The Facility for Environmental Nanoscience Analysis and Characterisation (FENAC) is funded by the Natural Environment Research Council (NERC) to support environmental nanoscience and nanotoxicology research in the UK.

FENAC is based in the School of Geography, Earth and Environmental Science at the University of Birmingham, with characterisation facilities in schools and research centres throughout the University. 

Access: Research access for universities and research institutes is funded by NERC, and competitive applications are assessed twice yearly. The projects must fall within the NERC remit. Academics and Commercial clients whose research falls outside the NERC remit can purchase access to the FENAC facilities.

Nanomaterials in the environment

Manufactured nanomaterials are used in a wide range of consumer products, manufacturing processes and medical applications. Products include cosmetics, sunscreens, paints, bandages and clothing.

Production of nanoparticles in the USA has been estimated at 8,000 - 40,000 tons per year for 5 materials.* Examples on manufactured nanomaterials include silver (Ag), titania (TiO2), ceria (CeO2), fullerenes (spheres made of C atoms) and carbon nanotubes (tubular structures made of C atoms).

It is inevitable that some of these will enter the environment.

Incidental nanomaterials arise as a result of human activity. Diesel exhausts, material worn as tyres by the road surface and mineral extraction wastes may all contain nanomaterials.

Natural nanoscale objects including minerals and organic nanoparticles, occur in the environment. Examples include ash clouds from volcanoes and decomposition products in water from plants and animals. Research in these areas covers topics including climate change and hazardous waste remediation.

Assessing the effects of nanomaterials on organisms in the environment

The effect of these materials on the environment and human health has not yet been fully established, and work at FENAC can support research into these areas.

Nanomaterials are similar in size to biological molecules which interact with cells. Measuring the effect of nanomaterials on organisms is not simple and the research published to date is inconsistent.  In order to assess the effects of nanomaterials on organisms and the environment their behaviour under well controlled and environmentally relevant conditions need to be assessed.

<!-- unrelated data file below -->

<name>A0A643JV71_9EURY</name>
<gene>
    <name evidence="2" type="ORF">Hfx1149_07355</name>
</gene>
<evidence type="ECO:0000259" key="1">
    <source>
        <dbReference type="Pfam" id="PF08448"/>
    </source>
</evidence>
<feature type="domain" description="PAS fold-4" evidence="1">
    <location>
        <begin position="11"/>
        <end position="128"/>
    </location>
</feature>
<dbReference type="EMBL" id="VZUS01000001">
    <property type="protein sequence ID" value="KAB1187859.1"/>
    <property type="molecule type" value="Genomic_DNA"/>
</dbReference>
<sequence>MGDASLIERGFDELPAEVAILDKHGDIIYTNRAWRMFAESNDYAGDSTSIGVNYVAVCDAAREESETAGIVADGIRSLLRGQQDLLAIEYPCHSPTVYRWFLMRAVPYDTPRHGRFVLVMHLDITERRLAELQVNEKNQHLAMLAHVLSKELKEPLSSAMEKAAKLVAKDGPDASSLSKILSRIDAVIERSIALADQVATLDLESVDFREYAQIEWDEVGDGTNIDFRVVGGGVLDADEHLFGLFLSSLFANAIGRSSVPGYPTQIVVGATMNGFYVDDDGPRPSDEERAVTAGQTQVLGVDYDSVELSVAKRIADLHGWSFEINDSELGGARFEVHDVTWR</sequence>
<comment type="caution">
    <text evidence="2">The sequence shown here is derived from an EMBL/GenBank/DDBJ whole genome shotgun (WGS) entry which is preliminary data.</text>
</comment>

The following are examples of properties which may alter the behaviour of nanomaterials:

  • Chemical and structural composition of the nanomaterials
  • Their size and shape
  • Their surface area
  • Their structure and tendency to dissolve
  • Composition of the media in which the nanomaterials are suspended

Other important considerations are:

  • Are nanomaterials sufficiently well characterised to unambiguously assign a specific behaviour to a unique nanomaterial?
  • Are nanomaterials used in different studies identical?
  • Are nanomaterials found to behave in a certain way stable throughout the assessment period?
  • Can nanomaterials change with time ('age')?

It is important to have full characterisation of nanomaterials used in toxicity tests in order to:

  • Improve comparisons between toxicology studies
  • Identify factors influencing (eco)toxicity
  • Inform H&S legislation
  • Design inherently safe nanomaterials

Find out more about our characterisation facilities


*Reference: Hendren, C.O., Mesnard, X., Droge, J., et al. (2011) Estimating Production Data for Five Engineered Nanomaterials as a Basis for Exposure Assessment. Environmental Science & Technology, 45 (7): 2562-25